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Tile-Based Geospatial Information Systems
Tile-based online mapping systems have replaced traditional Web GIS systems, because of their improved speed and usability. The trend towards tile-base systems was started by Internet services companies, such as Google, Yahoo, and Microsoft. They have been followed by the traditional GIS community, government organizations and open source development communities, because tile based systems yield faster and work stronger with 3-D mapping tools. Tile-Based Geospatial Information Systems: Principles and Practices presents a detailed examination of the principles of tile-based systems. Topics include discussions of projections, coordinate systems, image processing, data basing and indexing requirements and web access. Attention is devoted to understanding and development of algorithms needed to make tile-based systems functional and efficient. In addition to the theoretical examination of the topic, this book includes detailed practical content helpful to those charged with implementation of tile-based systems. Case studies are provided in the last 2 chapters of this book.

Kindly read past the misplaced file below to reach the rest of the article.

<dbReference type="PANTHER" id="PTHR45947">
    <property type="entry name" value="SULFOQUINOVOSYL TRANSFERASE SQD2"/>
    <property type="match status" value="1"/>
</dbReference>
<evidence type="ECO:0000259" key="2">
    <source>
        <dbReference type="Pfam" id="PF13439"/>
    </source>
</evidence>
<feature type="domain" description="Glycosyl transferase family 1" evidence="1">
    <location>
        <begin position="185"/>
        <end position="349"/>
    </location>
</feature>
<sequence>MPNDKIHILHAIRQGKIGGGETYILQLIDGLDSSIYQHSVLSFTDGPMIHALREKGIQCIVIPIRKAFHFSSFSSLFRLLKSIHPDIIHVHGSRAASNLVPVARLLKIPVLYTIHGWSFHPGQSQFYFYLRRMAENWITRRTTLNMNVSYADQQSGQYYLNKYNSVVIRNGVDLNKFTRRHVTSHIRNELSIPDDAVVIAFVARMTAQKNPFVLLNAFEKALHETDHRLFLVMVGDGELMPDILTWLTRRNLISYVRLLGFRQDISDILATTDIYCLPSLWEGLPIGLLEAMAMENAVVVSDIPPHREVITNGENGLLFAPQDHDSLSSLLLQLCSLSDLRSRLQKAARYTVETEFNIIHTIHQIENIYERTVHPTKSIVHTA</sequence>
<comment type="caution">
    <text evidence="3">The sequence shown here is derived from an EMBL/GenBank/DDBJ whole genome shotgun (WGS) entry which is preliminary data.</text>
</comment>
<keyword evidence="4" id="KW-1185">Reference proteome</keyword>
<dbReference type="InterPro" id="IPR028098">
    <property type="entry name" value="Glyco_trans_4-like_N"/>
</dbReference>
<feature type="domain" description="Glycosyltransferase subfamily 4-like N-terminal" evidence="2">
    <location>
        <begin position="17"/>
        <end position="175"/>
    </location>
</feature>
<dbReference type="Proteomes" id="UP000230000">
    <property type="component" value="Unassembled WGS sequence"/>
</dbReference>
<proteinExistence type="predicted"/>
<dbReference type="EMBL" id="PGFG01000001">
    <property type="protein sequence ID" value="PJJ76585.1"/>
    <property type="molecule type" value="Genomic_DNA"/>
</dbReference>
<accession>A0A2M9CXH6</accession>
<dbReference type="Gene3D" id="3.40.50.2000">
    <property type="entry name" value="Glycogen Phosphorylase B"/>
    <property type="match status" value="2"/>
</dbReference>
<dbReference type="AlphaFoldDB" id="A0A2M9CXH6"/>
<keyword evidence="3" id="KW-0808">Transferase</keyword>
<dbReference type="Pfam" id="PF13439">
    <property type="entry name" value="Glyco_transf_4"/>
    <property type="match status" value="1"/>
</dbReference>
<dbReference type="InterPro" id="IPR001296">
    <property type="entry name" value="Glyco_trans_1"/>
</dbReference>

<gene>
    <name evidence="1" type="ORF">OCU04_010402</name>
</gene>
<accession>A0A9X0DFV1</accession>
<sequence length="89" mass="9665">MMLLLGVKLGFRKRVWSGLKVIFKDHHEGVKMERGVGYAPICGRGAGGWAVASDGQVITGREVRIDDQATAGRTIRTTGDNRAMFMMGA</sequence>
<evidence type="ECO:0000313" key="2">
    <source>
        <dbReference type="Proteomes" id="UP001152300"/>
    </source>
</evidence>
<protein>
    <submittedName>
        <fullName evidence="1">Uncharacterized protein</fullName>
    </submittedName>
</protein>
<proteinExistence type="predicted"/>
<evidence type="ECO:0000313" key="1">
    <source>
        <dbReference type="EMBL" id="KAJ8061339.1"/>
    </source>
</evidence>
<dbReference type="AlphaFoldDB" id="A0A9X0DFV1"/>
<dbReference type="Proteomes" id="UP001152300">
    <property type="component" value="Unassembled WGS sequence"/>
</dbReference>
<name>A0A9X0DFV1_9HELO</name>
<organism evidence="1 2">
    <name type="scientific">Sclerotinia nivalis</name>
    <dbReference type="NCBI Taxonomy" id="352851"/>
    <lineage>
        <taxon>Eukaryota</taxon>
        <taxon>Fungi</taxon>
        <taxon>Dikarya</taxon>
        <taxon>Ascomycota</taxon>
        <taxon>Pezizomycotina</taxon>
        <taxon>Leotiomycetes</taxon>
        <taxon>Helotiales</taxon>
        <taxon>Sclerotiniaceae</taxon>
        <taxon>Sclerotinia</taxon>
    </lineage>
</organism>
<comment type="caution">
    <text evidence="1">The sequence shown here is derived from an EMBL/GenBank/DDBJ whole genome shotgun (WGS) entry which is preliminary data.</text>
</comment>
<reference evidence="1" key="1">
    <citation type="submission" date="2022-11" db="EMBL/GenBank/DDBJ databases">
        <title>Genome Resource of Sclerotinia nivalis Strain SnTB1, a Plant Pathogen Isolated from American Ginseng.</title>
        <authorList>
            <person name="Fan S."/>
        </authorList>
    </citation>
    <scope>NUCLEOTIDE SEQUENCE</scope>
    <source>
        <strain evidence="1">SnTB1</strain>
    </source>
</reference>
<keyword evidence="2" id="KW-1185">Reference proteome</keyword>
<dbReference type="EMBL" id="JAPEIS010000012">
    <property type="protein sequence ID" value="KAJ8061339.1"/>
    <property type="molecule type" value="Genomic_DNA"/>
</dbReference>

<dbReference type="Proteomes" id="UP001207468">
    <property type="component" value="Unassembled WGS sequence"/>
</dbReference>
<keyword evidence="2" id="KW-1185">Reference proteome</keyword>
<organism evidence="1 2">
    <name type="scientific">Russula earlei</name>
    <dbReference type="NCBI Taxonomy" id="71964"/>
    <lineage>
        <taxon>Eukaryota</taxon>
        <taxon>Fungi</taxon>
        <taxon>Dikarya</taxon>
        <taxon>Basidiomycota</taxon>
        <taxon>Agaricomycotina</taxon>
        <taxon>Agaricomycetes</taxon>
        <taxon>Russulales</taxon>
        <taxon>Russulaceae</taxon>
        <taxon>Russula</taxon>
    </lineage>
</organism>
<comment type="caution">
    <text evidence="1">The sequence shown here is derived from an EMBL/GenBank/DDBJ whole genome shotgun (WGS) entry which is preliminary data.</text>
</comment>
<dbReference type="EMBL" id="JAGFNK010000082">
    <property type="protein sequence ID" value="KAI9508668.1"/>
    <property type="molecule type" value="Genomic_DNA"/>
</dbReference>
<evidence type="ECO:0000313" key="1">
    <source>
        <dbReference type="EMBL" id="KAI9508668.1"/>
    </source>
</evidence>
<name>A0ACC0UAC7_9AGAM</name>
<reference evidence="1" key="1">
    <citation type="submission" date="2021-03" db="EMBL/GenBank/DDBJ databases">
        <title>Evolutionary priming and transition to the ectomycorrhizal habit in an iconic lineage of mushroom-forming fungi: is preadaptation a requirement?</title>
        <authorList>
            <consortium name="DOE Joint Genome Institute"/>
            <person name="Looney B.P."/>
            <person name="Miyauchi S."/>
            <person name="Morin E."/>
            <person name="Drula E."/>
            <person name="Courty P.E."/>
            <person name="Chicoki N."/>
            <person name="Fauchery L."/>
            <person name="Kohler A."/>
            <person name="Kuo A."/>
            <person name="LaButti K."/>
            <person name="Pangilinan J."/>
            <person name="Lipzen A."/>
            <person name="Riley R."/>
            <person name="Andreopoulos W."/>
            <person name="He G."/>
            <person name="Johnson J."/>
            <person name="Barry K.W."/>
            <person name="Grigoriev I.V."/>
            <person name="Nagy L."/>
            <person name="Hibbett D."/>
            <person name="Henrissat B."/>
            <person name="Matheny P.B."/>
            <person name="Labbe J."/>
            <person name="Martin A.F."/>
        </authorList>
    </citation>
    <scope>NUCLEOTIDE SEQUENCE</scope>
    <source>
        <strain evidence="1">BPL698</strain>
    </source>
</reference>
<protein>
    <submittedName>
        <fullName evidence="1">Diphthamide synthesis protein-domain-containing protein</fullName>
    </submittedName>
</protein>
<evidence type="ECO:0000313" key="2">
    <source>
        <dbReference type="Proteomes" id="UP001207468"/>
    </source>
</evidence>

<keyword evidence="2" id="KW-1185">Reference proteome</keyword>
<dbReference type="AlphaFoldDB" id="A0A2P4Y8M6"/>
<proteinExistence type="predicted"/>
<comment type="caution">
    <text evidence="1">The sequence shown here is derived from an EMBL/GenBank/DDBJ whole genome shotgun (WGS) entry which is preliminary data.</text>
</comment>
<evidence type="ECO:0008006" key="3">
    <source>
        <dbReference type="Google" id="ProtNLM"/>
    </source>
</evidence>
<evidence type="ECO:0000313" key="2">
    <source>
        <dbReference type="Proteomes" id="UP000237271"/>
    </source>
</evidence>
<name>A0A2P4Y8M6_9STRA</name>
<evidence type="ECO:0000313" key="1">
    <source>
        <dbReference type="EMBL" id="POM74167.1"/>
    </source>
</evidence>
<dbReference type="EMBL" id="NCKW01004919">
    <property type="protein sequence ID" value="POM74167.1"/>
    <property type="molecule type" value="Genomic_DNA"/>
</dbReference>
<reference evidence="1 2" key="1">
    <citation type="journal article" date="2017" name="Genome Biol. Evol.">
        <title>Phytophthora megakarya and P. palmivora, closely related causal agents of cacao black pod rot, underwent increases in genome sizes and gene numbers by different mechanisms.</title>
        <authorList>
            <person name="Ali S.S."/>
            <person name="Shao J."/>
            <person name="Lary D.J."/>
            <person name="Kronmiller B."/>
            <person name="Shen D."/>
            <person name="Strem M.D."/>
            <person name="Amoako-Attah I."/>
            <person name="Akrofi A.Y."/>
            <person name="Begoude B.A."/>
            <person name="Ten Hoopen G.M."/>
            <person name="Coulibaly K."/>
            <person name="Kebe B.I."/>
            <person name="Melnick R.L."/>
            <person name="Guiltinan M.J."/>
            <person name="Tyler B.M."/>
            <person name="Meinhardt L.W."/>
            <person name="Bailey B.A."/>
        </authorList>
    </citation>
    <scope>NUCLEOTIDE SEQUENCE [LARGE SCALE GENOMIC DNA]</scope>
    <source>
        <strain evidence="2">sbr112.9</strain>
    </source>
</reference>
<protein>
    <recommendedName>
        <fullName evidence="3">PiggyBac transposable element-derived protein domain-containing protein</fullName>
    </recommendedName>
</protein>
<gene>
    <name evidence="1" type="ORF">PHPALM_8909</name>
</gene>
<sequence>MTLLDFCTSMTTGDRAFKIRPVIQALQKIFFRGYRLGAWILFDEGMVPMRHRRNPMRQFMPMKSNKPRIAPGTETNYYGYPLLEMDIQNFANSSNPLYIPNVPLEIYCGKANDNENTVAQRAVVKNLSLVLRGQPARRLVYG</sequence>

Tile-Based Geospatial Information Systems: Principles and Practices is designed for a professional audience composed of researchers, practitioners and government workers, focusing on geographic information systems and internet technologies and image processing techniques related to GIS. This book is also suitable for advanced-level students in computer science and geography as a secondary text or reference book.
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What Reviewers Are Saying
From the reviews: "This book will be of interest primarily to practitioners: developers and designers of software systems that need map or imagery graphics. ... The material is clearly presented and easy to understand, and includes pointers to how different commercial and open-source systems or technologies available today ... . All in all, this book is a decent introduction to problems and solution techniques in the limited domain of tile-based services for geospatial information." (R. M. Malyankar, ACM Computing Reviews, September, 2011)